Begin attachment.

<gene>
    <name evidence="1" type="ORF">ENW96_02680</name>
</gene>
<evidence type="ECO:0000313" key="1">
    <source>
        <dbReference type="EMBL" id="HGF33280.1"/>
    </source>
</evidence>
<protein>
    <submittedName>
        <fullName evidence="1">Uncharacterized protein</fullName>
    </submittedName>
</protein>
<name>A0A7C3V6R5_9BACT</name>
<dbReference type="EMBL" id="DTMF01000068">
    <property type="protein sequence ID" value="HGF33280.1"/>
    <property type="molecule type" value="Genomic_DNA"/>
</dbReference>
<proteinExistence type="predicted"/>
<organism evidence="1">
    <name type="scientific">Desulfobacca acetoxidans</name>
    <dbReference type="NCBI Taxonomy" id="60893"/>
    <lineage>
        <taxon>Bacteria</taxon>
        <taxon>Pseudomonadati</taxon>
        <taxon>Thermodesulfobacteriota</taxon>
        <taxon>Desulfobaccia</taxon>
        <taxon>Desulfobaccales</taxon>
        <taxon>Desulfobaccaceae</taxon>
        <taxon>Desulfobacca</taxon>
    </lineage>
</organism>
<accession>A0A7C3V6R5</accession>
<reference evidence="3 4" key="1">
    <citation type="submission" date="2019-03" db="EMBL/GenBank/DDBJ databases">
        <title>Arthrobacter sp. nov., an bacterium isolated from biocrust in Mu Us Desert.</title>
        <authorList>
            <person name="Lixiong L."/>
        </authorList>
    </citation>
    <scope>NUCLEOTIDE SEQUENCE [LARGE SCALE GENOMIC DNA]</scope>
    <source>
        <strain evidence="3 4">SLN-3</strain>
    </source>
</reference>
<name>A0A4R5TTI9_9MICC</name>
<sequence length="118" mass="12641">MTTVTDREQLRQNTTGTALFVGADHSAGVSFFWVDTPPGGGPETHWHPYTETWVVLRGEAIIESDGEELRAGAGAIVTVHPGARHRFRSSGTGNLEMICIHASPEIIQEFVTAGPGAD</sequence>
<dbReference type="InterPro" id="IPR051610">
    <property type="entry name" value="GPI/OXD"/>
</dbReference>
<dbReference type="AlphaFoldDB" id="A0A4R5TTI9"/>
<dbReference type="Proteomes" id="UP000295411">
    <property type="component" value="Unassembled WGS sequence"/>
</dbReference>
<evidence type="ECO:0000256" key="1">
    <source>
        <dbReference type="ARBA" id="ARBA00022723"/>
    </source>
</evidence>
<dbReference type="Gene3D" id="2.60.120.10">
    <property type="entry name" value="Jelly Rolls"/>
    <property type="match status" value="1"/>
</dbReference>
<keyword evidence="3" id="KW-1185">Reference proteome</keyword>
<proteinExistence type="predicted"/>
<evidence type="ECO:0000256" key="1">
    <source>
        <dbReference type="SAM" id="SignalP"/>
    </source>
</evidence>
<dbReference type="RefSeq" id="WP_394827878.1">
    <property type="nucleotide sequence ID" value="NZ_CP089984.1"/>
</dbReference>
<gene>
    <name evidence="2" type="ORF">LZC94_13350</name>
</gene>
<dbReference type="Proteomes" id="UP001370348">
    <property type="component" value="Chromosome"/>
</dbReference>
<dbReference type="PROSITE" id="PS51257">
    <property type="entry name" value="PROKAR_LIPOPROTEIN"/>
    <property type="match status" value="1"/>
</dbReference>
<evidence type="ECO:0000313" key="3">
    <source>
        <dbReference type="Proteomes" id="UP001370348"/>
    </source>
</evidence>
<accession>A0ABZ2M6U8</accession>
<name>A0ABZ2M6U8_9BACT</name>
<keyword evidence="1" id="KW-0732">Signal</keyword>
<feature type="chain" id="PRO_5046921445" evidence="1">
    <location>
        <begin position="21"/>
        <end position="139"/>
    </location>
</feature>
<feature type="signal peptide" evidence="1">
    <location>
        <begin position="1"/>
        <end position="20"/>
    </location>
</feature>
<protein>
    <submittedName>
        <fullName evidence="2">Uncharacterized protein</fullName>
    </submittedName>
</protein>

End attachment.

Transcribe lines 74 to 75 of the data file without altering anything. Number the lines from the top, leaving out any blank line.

<gene>
    <name evidence="2" type="ORF">LZC94_13350</name>